Bias and precision of methods for estimating the difference in restricted mean survival time from an individual patient data meta-analysis

Abstract : Background: The difference in restricted mean survival time (rmstD(t*)), the area between two survival curves up to time horizon t*, is often used in cost-effectiveness analyses to estimate the treatment effect in randomized controlled trials. A challenge in individual patient data (IPD) meta-analyses is to account for the trial effect. We aimed at comparing different methods to estimate the rmstD(t*) from an IPD meta-analysis. Methods: We compared four methods: the area between Kaplan-Meier curves (experimental vs. control arm) ignoring the trial effect (Naïve Kaplan-Meier); the area between Peto curves computed at quintiles of event times (Peto-quintile); the weighted average of the areas between either trial-specific Kaplan-Meier curves (Pooled Kaplan-Meier) or trial-specific exponential curves (Pooled Exponential). In a simulation study, we varied the between-trial heterogeneity for the baseline hazard and for the treatment effect (possibly correlated), the overall treatment effect, the time horizon t*, the number of trials and of patients, the use of fixed or DerSimonian-Laird random effects model, and the proportionality of hazards. We compared the methods in terms of bias, empirical and average standard errors. We used IPD from the Meta-Analysis of Chemotherapy in Nasopharynx Carcinoma (MAC-NPC) and its updated version MAC-NPC2 for illustration that included respectively 1,975 and 5,028 patients in 11 and 23 comparisons. Results: The Naïve Kaplan-Meier method was unbiased, whereas the Pooled Exponential and, to a much lesser extent, the Pooled Kaplan-Meier methods showed a bias with non-proportional hazards. The Peto-quintile method underestimated the rmstD(t*), except with non-proportional hazards at t*=5 years. In the presence of treatment effect heterogeneity, all methods except the Pooled Kaplan-Meier and the Pooled Exponential with DerSimonian-Laird random effects underestimated the standard error of the rmstD(t*). Overall, the Pooled Kaplan-Meier method with DerSimonian-Laird random effects formed the best compromise in terms of bias and variance. The rmstD(t*=10 years) estimated with the Pooled Kaplan-Meier method was 0.49 years (95%CI: [-0.06;1.03], p=0.08) when comparing radiotherapy plus chemotherapy vs. radiotherapy alone in the MAC-NPC and 0.59 years (95%CI: [0.34;0.84], p<0.0001) in the MAC-NPC2. Conclusions: We recommend the Pooled Kaplan-Meier method with DerSimonian-Laird random effects to estimate the difference in restricted mean survival time from an individual-patient data meta-analysis.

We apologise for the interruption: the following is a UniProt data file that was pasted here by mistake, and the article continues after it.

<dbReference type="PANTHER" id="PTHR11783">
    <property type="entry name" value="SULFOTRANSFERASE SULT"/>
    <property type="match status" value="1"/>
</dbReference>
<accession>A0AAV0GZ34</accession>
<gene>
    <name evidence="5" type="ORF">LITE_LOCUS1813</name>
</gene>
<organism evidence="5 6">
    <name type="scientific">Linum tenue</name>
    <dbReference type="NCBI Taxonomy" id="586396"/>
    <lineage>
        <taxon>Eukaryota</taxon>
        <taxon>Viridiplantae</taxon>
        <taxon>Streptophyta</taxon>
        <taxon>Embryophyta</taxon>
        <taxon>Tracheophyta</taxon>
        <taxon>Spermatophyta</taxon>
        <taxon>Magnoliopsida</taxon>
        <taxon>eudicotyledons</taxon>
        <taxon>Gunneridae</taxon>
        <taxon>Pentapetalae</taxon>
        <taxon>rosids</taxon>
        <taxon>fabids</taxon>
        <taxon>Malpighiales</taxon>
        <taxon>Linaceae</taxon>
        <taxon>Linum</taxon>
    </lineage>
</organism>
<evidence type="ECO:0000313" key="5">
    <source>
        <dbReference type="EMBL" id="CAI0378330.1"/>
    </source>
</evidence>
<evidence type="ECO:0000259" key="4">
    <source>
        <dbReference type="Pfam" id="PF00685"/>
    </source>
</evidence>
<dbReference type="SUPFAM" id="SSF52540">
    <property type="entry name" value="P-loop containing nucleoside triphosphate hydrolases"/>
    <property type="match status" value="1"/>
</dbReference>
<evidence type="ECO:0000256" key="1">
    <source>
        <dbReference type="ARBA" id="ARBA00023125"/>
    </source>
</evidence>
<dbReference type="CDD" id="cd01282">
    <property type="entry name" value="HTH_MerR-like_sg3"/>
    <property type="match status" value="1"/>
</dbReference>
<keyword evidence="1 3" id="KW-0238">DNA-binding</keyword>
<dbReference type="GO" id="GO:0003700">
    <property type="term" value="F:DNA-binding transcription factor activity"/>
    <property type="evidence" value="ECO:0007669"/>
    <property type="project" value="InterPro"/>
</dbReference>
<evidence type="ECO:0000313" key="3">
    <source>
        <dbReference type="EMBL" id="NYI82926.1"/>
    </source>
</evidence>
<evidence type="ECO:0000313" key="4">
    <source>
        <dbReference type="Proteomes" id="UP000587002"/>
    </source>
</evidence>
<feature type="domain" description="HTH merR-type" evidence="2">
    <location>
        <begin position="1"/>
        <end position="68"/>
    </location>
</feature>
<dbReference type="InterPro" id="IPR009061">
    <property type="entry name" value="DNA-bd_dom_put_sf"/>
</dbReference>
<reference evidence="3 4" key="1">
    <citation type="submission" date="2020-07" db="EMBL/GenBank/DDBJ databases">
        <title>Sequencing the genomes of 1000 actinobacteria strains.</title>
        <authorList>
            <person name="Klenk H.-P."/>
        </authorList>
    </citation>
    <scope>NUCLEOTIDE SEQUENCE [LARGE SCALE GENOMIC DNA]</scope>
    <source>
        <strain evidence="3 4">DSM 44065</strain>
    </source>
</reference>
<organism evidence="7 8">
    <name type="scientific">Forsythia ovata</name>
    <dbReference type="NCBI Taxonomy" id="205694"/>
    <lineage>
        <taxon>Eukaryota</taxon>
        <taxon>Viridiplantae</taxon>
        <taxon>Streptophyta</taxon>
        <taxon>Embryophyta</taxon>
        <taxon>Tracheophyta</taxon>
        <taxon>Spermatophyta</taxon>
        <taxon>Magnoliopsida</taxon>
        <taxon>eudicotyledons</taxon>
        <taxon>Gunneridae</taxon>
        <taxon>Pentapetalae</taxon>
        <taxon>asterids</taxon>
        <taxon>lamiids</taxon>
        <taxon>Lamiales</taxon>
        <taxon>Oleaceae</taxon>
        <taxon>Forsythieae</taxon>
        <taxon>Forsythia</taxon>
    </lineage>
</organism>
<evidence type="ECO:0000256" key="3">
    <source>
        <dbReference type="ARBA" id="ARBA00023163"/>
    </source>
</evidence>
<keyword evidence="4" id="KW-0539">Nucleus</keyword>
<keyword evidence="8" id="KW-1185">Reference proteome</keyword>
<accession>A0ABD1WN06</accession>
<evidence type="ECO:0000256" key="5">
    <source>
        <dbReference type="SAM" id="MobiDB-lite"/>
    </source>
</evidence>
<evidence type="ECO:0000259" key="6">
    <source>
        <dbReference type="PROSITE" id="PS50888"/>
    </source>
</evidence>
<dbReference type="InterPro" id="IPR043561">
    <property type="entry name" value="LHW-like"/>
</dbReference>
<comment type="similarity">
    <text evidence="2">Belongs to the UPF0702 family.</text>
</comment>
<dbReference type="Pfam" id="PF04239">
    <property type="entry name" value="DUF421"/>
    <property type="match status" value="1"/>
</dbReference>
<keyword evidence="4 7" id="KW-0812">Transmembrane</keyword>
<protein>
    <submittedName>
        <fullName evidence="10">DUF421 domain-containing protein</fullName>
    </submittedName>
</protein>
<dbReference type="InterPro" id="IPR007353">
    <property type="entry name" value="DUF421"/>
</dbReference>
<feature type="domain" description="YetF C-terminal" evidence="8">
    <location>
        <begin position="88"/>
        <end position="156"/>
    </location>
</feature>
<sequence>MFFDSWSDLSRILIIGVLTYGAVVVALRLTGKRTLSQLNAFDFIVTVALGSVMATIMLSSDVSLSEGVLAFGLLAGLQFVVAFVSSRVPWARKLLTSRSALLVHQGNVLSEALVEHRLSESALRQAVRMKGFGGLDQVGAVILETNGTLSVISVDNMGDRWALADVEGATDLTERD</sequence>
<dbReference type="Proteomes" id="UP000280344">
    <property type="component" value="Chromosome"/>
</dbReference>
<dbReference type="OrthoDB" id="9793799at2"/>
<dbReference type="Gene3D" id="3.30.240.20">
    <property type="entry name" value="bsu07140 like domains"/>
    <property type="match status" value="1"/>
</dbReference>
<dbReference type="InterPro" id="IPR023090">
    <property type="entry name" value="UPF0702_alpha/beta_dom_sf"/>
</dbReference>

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BMC Medical Research Methodology, BioMed Central, 2016, 16, pp.37. 〈10.1186/s12874-016-0137-z〉
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Contributeur : Béranger Lueza <>
Soumis le : jeudi 19 janvier 2017 - 17:54:49
Dernière modification le : jeudi 13 juillet 2017 - 11:39:14

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Béranger Lueza, Federico Rotolo, Julia Bonastre, Jean-Pierre Pignon, Stefan Michiels. Bias and precision of methods for estimating the difference in restricted mean survival time from an individual patient data meta-analysis. BMC Medical Research Methodology, BioMed Central, 2016, 16, pp.37. 〈10.1186/s12874-016-0137-z〉. 〈inserm-01441487〉

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